He was in a nursing home too and never made it out. So sad, yet I sorta felt at peace when the suffering ended.

You should check over you papers or have a laywer that can explain why this may be happening. Hope this helps.

1 mom found this helpful

You mentioned DPOA in your title, but POA in your text. They are different. DPOA is for healthcare decision-making. No, a bank wouldn't honor that. POA is for all other business, and the bank should honor that, unless the language of the POA states specifically what it does and/or does not cover and banking is excluded.(that would be rare). Read the documents, and if you still have questions, michigan.gov, under attorney general, should have information on that tl help you understand. If the documents were drafted by an attorney, they could also answer your questions. I'm sorry to hear about your father-in-law, I wish the best for all of you.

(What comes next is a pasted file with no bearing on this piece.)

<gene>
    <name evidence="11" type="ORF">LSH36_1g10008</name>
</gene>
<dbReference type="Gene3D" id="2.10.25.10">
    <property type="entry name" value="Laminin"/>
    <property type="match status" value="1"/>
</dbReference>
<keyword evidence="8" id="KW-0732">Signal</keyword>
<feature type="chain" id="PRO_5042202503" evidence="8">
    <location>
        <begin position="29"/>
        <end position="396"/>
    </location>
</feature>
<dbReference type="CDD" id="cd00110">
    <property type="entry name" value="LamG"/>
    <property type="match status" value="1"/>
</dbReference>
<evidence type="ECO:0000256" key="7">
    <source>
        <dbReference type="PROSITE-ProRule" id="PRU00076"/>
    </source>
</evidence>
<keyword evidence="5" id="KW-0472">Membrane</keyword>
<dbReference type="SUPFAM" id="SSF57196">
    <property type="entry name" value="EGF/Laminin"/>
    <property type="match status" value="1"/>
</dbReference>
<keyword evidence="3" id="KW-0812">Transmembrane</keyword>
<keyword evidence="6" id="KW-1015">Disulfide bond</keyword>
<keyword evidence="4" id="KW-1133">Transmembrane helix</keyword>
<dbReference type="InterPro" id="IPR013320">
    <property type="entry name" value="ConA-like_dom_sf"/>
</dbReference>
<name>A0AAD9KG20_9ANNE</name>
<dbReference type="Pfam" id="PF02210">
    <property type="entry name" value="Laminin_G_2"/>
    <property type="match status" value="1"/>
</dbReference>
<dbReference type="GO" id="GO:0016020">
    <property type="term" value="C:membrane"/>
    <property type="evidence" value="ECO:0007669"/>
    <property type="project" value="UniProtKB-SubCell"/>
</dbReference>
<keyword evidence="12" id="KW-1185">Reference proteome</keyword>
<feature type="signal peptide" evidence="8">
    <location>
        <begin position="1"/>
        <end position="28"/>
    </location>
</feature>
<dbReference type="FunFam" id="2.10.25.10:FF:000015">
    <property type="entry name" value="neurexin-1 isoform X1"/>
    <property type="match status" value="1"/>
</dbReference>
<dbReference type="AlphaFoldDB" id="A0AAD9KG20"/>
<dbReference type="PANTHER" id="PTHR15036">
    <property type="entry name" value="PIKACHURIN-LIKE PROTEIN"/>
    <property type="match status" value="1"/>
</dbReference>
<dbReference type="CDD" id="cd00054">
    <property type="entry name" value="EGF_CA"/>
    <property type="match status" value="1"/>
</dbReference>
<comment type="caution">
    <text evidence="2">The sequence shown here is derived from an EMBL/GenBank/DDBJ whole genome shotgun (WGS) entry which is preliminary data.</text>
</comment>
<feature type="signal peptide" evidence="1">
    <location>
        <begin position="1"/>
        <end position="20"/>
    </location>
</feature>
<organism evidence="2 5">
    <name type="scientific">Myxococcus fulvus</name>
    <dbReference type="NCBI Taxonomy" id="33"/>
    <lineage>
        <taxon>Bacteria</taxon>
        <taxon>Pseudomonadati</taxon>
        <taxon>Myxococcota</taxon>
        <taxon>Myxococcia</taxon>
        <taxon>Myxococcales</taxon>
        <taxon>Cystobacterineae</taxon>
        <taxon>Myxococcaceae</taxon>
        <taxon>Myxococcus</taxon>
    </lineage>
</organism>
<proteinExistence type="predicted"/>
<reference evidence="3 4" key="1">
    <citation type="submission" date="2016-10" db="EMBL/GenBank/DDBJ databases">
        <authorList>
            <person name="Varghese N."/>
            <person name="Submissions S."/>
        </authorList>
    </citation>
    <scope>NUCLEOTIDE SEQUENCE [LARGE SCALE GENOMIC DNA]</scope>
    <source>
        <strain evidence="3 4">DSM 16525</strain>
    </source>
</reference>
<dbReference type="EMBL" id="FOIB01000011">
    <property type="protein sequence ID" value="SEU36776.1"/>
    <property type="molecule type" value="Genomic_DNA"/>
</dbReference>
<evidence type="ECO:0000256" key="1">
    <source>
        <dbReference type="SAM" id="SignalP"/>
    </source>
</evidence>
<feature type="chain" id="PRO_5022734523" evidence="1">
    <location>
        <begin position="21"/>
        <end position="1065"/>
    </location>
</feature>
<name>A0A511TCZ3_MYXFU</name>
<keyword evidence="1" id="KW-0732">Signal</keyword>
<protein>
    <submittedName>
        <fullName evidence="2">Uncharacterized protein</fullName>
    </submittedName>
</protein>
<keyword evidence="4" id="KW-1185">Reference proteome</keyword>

1 mom found this helpful

S. -

I'm sorry to hear of your situation. I went through something similar with my mother a few years back. If you were to speak with an attorny, they would tell your husband to sign the checks with his name and the letters POA or DPOA after it, depending on whether or not it's a durable POA. I don't recall off hand what durable means. There is no need to put your husband on the account unless he truly wants to be. At least that's how it worked with my mother.

I do strongly recommend you speak with an attorney. Does your father-in-law have enough money to pay for the nursing home until he no longer needs it? Does he have a home? It gets complicated from here...and heart breaking.

Feel free to contact me if you would like any more info.

K. T

1 mom found this helpful